I know what the doctor is going to tell me and try and put me on, which is not an option as with all medications, there are side effects. Instead, I’ve stopped all gluten, dairy, soy, corn and refined sugars, as well as increased supplements I know I’m not getting enough of that I can’t keep up with nutritionally. Unfortunately, we just moved to a small remote island in Alaska that has no naturopath so all I’ll get here is modern meds. I know this article wasn’t for PCOS, but I’m trying to figure out what estrogen does to help my condition and if I should be trying to increase the amount through foods or decrease. Not sure if you can answer that, more so, what amount is considered too much of estrogen and progesterone? Thanks in advance!
I can’t really give you an answer to a complex health issue without knowing more about your case. I’m happy to consult with you, or you can check out the book “PCOS Unlocked” that you can download for more info.
Another reason to avoid birth control pills : they affect the human microbiome. If you are not aware of the human microbiome, you should be, it plays an enormous role in human health.
Why do more women than men develop IBS-D ? For one, they take birth control pills, and two, they use cosmetics. Cosmetics are not even regulated by the FDA. That’s right, no oversight. So, I suspect there are ingredients in cosmetics that are also affecting the microbiome. Affect it enough, and you end up with disease………..
Yes, I discuss the importance of rebuilding the gut flora in the article.
Good information but I think it’s a good idea to mention or consider that some women are on birth control to suppress their period due to endometriosis. I have stage 3 and while I don’t want to take the pill, after I recovered from surgery, it has helped to quiet things down and slow the tissue growth. I wish there was an alternative but I risk infertility if my periods become heavy again. Thank you
Hi Laura, you bring up an excellent point. Sometimes BCP is medically necessary. Ideally, however, we seek to determine and correct the underlying causes of conditions like endo and PCOS that are commonly treated with BCP instead of looking at contributing factors like estrogen dominance or autoimmune conditions that exacerbate these conditions. But that’s not always possible in every case. If you must take the pill, a good probiotic and a multi along with liver support will support balance in the body.
Hi Mary! I am 42 years o,d female and had been mire a fir 12 years. Even though I didn’t really had any issues with the IUD, I wanted to free myself from the synthetic hormones. It has been 3 months now, my periods have been normal and on time. I am a clean eater and have been even more consistent lately doing more green smoothies and adding more veggies to the diet. I noticed since the past week, I have feeling light headed and dizzy. My overall health is great so don’t know what’s going on. I drink tons of water, no alcohol or sugary drinks. I am taking a DIM supplement, cod liver oil capsules and spearmint. I have lost 4 pounds the past few weeks, I am 114 now. Any advice will be appreciated.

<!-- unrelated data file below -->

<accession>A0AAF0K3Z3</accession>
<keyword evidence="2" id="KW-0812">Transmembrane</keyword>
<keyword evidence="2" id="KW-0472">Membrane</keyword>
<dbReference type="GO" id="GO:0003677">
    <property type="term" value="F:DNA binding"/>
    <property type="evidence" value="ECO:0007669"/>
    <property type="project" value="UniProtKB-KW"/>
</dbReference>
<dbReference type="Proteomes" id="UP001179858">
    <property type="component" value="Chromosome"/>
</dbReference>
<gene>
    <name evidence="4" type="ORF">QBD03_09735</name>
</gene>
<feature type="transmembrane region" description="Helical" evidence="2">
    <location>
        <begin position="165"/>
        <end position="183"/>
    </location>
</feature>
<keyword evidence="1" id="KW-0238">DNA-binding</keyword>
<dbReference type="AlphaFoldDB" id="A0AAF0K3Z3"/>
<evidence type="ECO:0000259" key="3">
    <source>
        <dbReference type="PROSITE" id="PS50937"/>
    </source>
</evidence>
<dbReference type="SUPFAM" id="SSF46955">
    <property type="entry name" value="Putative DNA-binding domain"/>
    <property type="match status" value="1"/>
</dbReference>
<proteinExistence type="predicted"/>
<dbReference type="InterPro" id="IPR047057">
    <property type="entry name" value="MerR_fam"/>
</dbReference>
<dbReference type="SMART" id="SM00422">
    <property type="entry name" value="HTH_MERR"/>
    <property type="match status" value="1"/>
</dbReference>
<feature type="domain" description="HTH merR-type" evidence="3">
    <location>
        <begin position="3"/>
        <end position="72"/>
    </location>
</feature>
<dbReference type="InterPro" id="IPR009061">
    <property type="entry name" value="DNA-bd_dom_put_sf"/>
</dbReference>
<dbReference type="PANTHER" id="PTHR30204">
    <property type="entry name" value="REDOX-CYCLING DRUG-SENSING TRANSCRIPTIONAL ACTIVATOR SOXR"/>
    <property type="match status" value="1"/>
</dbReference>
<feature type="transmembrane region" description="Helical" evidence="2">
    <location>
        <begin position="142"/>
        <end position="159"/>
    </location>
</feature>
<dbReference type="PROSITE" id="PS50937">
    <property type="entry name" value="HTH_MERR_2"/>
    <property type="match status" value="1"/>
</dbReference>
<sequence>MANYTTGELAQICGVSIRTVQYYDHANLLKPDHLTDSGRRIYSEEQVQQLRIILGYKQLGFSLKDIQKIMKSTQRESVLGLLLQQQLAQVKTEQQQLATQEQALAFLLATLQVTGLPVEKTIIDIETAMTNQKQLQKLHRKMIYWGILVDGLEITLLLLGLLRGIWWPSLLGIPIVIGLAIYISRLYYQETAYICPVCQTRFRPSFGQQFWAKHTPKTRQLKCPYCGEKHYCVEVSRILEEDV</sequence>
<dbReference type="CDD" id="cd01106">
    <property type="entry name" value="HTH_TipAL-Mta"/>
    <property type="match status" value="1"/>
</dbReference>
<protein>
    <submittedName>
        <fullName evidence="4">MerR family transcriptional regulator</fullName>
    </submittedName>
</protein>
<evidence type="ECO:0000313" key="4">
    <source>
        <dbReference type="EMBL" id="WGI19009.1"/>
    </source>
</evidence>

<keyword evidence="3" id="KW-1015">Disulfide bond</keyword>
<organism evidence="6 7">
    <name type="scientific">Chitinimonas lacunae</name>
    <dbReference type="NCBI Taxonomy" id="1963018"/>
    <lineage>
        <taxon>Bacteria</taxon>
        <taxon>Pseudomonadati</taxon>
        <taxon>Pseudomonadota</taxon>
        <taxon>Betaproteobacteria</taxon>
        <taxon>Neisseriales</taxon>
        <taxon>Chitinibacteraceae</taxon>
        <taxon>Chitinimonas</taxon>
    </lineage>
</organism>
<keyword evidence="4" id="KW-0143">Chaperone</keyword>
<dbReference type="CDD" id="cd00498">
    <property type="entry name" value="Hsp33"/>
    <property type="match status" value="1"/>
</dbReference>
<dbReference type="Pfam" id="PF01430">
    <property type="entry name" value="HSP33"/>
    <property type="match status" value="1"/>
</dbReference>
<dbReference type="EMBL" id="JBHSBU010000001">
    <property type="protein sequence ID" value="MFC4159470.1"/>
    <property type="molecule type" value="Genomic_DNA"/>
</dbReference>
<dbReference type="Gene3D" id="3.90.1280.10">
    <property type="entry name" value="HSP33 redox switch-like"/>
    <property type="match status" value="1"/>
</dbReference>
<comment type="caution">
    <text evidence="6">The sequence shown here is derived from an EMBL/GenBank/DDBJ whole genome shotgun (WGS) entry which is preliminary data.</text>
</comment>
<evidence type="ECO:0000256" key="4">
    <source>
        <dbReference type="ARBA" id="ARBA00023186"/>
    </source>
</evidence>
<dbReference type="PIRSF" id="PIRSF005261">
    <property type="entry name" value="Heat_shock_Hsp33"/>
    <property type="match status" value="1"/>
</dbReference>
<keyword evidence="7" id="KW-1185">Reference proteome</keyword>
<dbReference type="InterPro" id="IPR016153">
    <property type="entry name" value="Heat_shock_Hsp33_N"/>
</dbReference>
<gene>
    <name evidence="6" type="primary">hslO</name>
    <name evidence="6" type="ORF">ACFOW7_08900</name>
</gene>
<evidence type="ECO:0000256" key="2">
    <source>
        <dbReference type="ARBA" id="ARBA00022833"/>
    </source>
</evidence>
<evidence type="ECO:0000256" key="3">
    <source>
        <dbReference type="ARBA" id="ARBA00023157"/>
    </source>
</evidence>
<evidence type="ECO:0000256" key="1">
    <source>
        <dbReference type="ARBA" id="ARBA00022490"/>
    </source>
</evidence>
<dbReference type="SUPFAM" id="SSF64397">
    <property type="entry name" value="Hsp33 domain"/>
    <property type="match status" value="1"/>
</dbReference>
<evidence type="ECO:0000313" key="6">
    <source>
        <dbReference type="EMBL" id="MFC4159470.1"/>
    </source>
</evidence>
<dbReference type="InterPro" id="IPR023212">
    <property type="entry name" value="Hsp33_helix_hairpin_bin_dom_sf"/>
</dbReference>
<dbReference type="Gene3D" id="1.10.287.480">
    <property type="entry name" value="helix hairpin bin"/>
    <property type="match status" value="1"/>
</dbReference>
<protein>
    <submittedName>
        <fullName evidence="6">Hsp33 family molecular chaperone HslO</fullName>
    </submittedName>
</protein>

Hi Dee, I’m happy to schedule a consult with you to discuss your health concerns. You can set up a time by emailing me via the contact page.
I was wondering if you have any suggestions for women, like myself, who have experienced a sever hail loss after stopping the BC. I was put on the pill by my “so caring” GYN back in 2013 because my periods would come ever 2 weeks. W/o further evaluation, she decided that the pill would help. I stayed on it for a year and 1.2 and then decided to come off. Fast forward 3 months, my hair started to come out in bunches. I mean, it was scary. The fall continued for about 4 months, then slowed down, but my cycle was still struggling and my gyn decided to put me back on the pill. I hate myself for not doing more research on this subject.. the shed did slow down, but not completely by far. Few months into being on the pill, I decided to read up on the issue. Of course, I come across so many articles about women losing their hair after coming off the pill. I was stunned…and felt stuck. My plan was to switch doctors, see a dermatologist. By the time i saw one, another 2 months went by. He suggested to stay on the pill and do rogaine for a bit. He did prescribe the combo of Vit D, C, Zinc and I also took some iron, Ashwaganda and Omega 3. All that did slow don’t the shed and hair started to look much better— but I was still on the pill afraid to come off. Earlier this month I went to and IVF clinic bc i wanted to freeze my eggs… turned out my numbers are too low/too high 🙁 I think back in 2013, by body was trying to tell me something, and was silenced by the pill my doc put me on. I’m heartbroken to say the least. I’m coming off the pill this month…is there anything that you can suggest that would, perhaps, help the upcoming hair loss? Appreciate you advice.
Lara, sorry to hear that. I too have dealt with hair loss, and it’s a complex topic. You first need to have blood work with a complete thyroid panel (TSH, free T3, free T4), with iron, ferritin, estrogen, progesterone, DHEA, testosterone, B vitamins. BCP can contribute to hypothyroidism, hormone imbalances, and nutrient deficiencies that cause hair loss. This post may help: https://www.maryvancenc.com/solutions-for-hair-loss-in-women/
What do you suggest someone do if taking a probiotic and eating fat is not an option due to other health issues?